Tuesday, March 25, 2014

Park-ed outside

   Yes, it is good that Los Angeles will be getting more parks, or parklets, as well as more plazas and bike parking. And it’s great that this will be done relatively quickly, without much of the bureaucracy that can take months and cost a considerable amount, and that each project will have a year-long trial period.     Through a program called “People St,” operated through the city’s Department of Transportation, community groups can apply to convert a piece of city street into a parklet, a plaza or bike parking for a year without going through the lengthy and expensive process of getting approval from multiple city departments, a process that often involves hiring an architect and maybe a permit expediter for thousands of dollars. If a project is successful, the community can then work toward making it permanent.
   The applicants would provide furnishings and daily maintenance, and the transportation department has preapproved designs and will direct traffic analysis by city staff. Projects approved in the first round can be installed by November - “lightning speed for City Hall,” according to a Los Angeles Times editorial.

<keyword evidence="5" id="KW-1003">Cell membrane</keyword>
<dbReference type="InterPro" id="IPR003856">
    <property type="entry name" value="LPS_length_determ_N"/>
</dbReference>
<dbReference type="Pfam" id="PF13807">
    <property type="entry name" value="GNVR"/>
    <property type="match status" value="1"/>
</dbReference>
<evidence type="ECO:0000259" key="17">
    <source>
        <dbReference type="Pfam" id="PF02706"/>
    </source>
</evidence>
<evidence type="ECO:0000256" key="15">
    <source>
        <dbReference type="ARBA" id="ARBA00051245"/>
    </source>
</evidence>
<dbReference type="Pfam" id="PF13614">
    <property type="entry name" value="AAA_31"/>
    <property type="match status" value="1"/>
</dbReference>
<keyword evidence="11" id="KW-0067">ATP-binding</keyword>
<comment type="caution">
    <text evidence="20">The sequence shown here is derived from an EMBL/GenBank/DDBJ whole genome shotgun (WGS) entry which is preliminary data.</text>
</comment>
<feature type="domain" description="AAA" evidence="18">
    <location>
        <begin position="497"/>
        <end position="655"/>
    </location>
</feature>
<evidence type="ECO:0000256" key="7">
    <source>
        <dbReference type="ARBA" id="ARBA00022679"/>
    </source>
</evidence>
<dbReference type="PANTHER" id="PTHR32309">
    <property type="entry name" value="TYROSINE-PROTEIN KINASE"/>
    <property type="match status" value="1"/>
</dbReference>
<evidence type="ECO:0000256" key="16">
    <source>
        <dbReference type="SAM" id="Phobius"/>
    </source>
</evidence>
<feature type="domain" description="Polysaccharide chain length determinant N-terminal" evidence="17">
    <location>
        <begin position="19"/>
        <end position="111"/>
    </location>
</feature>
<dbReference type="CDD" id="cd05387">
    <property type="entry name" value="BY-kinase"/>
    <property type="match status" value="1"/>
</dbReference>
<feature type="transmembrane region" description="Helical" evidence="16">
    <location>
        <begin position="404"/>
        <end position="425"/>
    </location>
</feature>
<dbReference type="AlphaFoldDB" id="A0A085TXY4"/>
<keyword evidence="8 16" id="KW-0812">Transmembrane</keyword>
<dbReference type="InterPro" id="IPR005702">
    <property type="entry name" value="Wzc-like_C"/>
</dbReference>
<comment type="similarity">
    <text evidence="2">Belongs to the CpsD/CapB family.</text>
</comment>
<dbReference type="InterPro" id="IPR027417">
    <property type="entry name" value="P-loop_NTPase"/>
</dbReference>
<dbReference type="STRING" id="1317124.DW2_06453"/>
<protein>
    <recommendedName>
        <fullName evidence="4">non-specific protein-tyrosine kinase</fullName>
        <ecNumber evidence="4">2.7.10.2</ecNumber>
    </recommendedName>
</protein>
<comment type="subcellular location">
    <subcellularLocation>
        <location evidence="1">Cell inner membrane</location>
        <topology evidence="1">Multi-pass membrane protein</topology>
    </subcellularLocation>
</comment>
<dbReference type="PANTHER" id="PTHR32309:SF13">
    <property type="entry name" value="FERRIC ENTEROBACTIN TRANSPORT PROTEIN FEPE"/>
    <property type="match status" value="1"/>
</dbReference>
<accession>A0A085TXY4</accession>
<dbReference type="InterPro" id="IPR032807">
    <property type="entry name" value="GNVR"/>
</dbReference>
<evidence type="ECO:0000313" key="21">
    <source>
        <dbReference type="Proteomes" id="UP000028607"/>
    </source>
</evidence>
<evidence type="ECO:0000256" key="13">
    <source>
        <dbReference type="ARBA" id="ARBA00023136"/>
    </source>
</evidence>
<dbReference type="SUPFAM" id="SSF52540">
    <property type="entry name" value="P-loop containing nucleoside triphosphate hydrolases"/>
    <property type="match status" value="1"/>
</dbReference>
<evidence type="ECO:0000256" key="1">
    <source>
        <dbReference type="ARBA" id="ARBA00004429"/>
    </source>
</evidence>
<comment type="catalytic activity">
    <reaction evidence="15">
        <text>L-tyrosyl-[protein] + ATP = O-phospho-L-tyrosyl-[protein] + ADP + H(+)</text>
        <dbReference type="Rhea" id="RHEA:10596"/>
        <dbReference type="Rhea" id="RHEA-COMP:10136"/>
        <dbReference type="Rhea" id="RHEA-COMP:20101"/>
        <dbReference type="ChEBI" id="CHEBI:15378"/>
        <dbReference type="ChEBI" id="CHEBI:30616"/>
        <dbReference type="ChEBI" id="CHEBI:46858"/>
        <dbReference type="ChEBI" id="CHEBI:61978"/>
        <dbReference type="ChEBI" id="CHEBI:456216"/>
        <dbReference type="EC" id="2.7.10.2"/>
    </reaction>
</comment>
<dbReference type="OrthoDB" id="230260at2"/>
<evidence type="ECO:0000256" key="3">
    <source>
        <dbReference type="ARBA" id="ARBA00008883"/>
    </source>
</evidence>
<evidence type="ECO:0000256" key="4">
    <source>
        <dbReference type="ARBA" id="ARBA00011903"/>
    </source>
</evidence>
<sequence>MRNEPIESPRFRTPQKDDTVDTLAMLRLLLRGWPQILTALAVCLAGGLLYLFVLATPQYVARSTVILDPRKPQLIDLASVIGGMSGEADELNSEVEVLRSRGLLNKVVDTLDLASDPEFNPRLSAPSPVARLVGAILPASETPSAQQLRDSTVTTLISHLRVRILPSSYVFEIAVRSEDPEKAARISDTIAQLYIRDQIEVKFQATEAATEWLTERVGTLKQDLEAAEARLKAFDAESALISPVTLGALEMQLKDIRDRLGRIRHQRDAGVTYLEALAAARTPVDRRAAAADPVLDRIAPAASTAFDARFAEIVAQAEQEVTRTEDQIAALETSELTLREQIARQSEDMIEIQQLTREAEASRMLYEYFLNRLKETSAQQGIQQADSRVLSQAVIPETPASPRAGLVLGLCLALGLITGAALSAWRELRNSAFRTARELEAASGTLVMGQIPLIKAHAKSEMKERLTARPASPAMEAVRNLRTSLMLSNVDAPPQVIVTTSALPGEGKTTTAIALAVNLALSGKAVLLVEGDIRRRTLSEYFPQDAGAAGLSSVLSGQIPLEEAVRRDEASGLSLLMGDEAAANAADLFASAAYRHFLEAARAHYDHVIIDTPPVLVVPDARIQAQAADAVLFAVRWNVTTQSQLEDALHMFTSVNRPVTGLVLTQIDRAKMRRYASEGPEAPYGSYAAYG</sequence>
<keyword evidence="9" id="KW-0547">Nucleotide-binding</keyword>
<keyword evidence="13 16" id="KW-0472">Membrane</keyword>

The Times all but gushes over the plan, rightfully saying that it will “make L.A more friendly to walkers and bicyclists and...create a more vibrant street culture” and “injects a sense of experimentation and community leadership into the city’s decision-making process.” Concluding with the sentence “It’s too early to declare a new day at City Hall, but this could be a model for L.A, and a good one,” the editorial is titled “Let 100 parklets bloom.”
   I totally agree with all this, for sure - I’m all for green spaces and places and processes that promote community, not using cars, etc. - but I’m wondering if these parklets will count as the parks that convicted and registered sexual offenders cannot live near. I’m wondering if this will he used as another way to restrict where these people who have served their time in prison can live and to drive them out of the community (making them more estranged, probably homeless and likelier to commit crime again).
   Why didn’t the Times editorial bring this up, especially when the paper had an article a couple years ago about small parks popping up in areas around the city with the explicit purpose of not letting convicted sexual offenders live there? Did the Times, in its understandable enthusiasm, forget this?

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